Between each wave, you can run out into the woods to pick up more ammo, weapons, and wall repair kits from CLEO drops. You only have two minutes though to grab what you can before a new wave deploys upon your small fortress. What I really like about playing Daybreak is that you earn weapons–melee, guns, and tossed explosives–to use in both further attempts at the DLC, but also in the main State of Decay 2 mode. You can even earn the opportunity to recruit a Red Talon soldier into your base community. I’ve attempted keeping the technician alive twice now–first time, we were successful, and the second time, he got killed in the final wave. Either way, it’s a pretty fun mode that, thanks to you earning new gear and being able to bring it back to your main game mode, feels more connected than it probably needed to be, even if it feels a little repetitive.

I do look forward to playing more, but a part of me now just wants to unlock all the best gear and weapons first in Daybreak and then start a new community over, especially since I just lost Mike who was suppose to become my group’s leader. At some point, I’ll have to avenge his death, take back all his good gear, and focus on someone else to take the lead, but even the thought of that currently doesn’t fill me with excitement. In the end, that’s kind of what State of Decay 2 is, a game I both want to play and stay far away from because it is draining. I now know why people refer to it as a suffer sim…you do it to yourself, really.

A belated update about life and stuff

gd update post sept 2018 take 2

Well, it’s been a couple of months. I last updated Grinding Down towards the end of June, right before my family and I took a big ol’ vacation to sunny-hot Florida and the happiest place on Earth. Yup, I’m talking about Walt Disney World, which was a ton of fun and a wee bit stressful and full of memories for sure and I really like Moscow Mules, even if they are made with moonshine. Anyways…

However, once I returned back to not-so-hot New Jersey, I found myself suffering from intense stomach pains and bathroom issues. Actually, those had been there long before the trip, but they got worse as the days went on. So bad that my girlfriend convinced me to go to the ER…where I got diagnosed with stage IV colon cancer. Yeah, that’s a bummer, to be quick about it.

I then spent 17 days in the hospital, getting X-rays and CT scans and surgery to remove masses from my colon. Got poked a whole bunch with needles too. I’m now undergoing chemotherapy to deal with the…ahem innumerable masses on my liver. Those are the doctors’ words, not mine, by the way.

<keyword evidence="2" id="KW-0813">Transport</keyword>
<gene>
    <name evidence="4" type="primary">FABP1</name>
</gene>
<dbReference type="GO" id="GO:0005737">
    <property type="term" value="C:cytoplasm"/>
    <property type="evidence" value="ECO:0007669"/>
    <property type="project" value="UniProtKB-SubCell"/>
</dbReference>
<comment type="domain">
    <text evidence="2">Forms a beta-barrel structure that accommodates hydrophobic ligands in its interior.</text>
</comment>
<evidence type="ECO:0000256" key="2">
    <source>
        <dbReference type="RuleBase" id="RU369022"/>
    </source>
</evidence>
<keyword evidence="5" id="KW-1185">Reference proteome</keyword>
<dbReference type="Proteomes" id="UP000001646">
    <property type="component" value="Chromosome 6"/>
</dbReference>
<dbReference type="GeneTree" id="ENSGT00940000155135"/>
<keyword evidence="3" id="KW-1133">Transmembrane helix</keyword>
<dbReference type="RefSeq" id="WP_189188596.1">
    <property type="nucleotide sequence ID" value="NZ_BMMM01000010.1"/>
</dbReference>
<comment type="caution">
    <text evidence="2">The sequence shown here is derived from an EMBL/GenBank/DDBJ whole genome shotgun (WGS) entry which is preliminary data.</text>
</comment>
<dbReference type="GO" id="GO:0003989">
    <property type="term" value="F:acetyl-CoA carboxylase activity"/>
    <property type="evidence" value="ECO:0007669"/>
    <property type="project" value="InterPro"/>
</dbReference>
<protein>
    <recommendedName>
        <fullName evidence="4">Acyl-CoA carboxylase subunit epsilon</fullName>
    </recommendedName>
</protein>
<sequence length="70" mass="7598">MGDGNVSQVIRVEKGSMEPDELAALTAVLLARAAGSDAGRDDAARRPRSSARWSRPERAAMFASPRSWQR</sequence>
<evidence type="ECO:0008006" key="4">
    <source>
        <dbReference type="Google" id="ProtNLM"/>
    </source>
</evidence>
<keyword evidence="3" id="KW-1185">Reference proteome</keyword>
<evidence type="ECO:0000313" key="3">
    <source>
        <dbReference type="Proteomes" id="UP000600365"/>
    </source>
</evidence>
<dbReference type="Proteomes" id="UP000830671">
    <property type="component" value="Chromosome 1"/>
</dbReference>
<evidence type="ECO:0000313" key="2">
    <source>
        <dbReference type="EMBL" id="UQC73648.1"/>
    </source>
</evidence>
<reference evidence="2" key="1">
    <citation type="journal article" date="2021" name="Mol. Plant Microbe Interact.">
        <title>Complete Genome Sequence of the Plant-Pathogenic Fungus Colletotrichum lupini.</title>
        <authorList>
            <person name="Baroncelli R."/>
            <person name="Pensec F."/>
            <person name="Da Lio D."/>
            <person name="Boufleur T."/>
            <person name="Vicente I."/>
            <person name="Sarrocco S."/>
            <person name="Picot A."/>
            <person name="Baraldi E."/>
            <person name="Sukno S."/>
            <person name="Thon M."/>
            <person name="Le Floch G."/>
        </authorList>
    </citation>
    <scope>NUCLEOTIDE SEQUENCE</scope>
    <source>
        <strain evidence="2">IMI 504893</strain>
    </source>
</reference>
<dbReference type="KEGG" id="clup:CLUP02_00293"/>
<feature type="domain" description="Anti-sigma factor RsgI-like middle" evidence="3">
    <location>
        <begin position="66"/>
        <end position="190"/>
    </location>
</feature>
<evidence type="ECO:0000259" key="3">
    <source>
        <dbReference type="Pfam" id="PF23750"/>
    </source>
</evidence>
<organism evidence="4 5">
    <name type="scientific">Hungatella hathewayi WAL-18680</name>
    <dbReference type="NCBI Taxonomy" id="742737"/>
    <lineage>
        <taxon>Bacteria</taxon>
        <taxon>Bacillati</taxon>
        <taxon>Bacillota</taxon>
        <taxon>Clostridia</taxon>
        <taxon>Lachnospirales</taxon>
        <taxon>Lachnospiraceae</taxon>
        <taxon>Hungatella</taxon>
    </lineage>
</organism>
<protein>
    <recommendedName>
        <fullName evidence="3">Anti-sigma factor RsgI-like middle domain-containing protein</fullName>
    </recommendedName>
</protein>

Honestly, I’m doing well. I remain in good spirits and am strong and ready to battle on. Heck, I’m even drawing comics about the whole ordeal. Also, I’m continuing to play lots of games. Amazingly, one of them is Fortnite, which I never expected to get into, but I bought the battle pass for the current season and really love going after the challenges. Melanie helps too. Oh, also, she’s no longer my girlfriend…she’s my fiance! ❤

I don’t know how frequently I’ll be blogging. Certainly won’t be like the good ol’ days, but that’s just how life goes right now. I have other things to focus on, but writing is therapeutic, and I’m all about healing this disease. So I’ll be back. I know y’all are dying to know my thoughts on all these hot releases, like Assassin’s Creed: Syndicate and Dragon Quest VIII on the 3DS.

Paul’s Preeminent PlayStation Plus Purge – Snakeball

I’m pretty sure I’ve never played the original Snake, having only touched some updated version of it on a cell phone many years back. Snake‘s a pretty simple concept: the player controls a dot, square, or object on a bordered plane. As it moves forward, it leaves a trail behind, resembling a moving snake. In some versions, the end of the trail is in a fixed position, so the snake continually gets longer as it moves. Another common take on the mechanic is that the snake has a specific length, so there is a moving tail that is a fixed number of units away from the head. Either way, the player loses when the snake runs into the screen’s border, a trail or other obstacle, or itself. According to the ever-trustworthy Wikipedia, there are over 300 Snake-like games for iOS alone. Oh me, oh my.

Which brings us to…Snakeball. This one evidently uses most of the mechanics of the late 1970s Snake, with the goal being taking balls and throwing them into the hole at the center of the stage. There are variations on this gameplay, but the main goal stays the same throughout, accompanied by a flashy disco graphic style. Stages take place on disco floors that Tony Manero would greatly approve of. You can select between 16 different characters, all with a bunch of color schemes, and, evidently, if you had access to a PlayStation Eye camera, which I do not, you could snap a photo of your face–or anything else you found photogenic–and plop it onto one of the riders. Developed by Gamoola Soft, this is very much a casual game, which is why I played an hour or so of it, saw what it had to offer, and uninstalled it from my PlayStation 3, as per the goal of these themed posts.